The Congress has refused to nominate any party member to a proposed committee being set up to inquire into the commotion that took place during the last day of the Monsoon Session of Parliament on August 11, The Hindu reported on Thursday.

“It will not only suppress the voices of people’s representatives but will deliberately brush aside all those that are uncomfortable to the government,” Leader of Opposition in the Rajya Sabha Mallikarjun Kharge said in a letter to M Venkaiah Naidu, the chairperson of the Upper House.

On August 11, chaos had erupted in Rajya Sabha with the Opposition MPs storming into the well of the House and shouting slogans against the government.

Security staff were deployed in huge numbers in the House to prevent a repeat of similar events that had unfolded on August 10 in Parliament, during which several Opposition MPs had climbed atop tables and thrown papers, demanding that the Centre withdraw the farm laws.

Security was deployed in a cross-gendered manner – male marshals were positioned near women MPs and female officers were near the male legislators. The Congress had alleged that women MPs were manhandled by the marshals.

The Opposition had also alleged that outsiders “who were not part of Parliament security” were brought inside to manhandle the MPs.

On August 12, seven Union ministers held a press conference to counter the accusations levelled by the Opposition MPs. Union Textiles Minister Piyush Goyal had claimed that it was the Opposition MPs who manhandled the marshals, including a woman officer.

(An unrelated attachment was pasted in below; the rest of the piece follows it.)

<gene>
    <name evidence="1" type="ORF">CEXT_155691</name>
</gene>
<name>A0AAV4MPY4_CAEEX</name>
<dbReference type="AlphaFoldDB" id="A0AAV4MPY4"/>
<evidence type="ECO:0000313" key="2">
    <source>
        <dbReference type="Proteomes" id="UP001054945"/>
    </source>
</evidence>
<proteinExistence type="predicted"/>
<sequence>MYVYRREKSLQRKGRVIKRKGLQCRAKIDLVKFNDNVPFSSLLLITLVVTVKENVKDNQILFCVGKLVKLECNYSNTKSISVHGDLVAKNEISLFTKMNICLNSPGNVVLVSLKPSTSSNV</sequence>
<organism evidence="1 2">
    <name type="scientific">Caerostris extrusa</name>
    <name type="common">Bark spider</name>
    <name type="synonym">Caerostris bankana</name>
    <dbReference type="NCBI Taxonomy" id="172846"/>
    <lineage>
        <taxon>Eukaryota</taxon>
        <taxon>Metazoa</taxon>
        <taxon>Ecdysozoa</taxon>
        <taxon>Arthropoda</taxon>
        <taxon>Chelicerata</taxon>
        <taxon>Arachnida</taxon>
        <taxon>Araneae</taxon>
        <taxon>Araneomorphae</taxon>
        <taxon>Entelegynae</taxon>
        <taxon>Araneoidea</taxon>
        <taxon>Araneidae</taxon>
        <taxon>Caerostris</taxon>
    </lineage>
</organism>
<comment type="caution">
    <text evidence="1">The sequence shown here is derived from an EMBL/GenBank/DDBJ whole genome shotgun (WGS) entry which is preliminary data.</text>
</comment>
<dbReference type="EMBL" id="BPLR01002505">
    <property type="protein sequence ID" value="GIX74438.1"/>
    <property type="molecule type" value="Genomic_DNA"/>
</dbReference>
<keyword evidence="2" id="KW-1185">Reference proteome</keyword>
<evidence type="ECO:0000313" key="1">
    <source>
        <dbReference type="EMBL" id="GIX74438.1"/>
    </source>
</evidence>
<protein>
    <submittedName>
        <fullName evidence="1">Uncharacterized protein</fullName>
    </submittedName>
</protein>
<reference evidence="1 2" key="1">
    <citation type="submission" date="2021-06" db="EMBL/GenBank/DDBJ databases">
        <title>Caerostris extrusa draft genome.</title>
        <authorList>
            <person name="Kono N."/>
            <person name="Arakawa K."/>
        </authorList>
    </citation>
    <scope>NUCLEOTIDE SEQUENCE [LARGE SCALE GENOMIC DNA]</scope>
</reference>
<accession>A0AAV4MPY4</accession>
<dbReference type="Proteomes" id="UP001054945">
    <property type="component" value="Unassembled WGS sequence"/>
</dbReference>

Both the Lok Sabha and the Rajya Sabha were adjourned sine die (with no appointed date for resumption), two days ahead of the scheduled end of the Monsoon session on August 13.

In his letter to Naidu, Kharge said that he was “unequivocally” against the formation of the inquiry committee and that it seemed to be designed to intimidate MPs into silence.

On the proceedings of Parliament, Kharge told Naidu that the Congress and the Opposition parties were willing to discuss all matters of public importance and had given notices to hold debates on rise in fuel prices, farmers’ protest, the economy, inflation, the India-China border standoff and the Pegasus spyware row.

“We did so in sincere belief that the government of India is committed to transparency and needed to be forthright to the nation about these issues,” he wrote.

Kharge said that the Union government not only declined the demand for discussion but also rushed through important bills and policies that could potentially have a grave and adverse effect on the country, according to the Hindustan Times.

“Additionally, senior ministers were largely absent from Parliament while Opposition MPs were suspended,” the letter said. “In doing so, the government undermined the sovereignty of Parliament.”

The Congress leader said that it was up to the government to create a conducive environment to hold discussions in Parliament.

“Parliament has had a history of similar protests, many initiated by the ruling dispensation when it was in the Opposition,” he said. “As you are well aware that many from the ruling party have in past posited that expressing dissent in this manner is acceptable in a parliamentary democracy.”

Kharge also told The Hindu that the matter can be discussed at an all-party meeting ahead of the Winter session.

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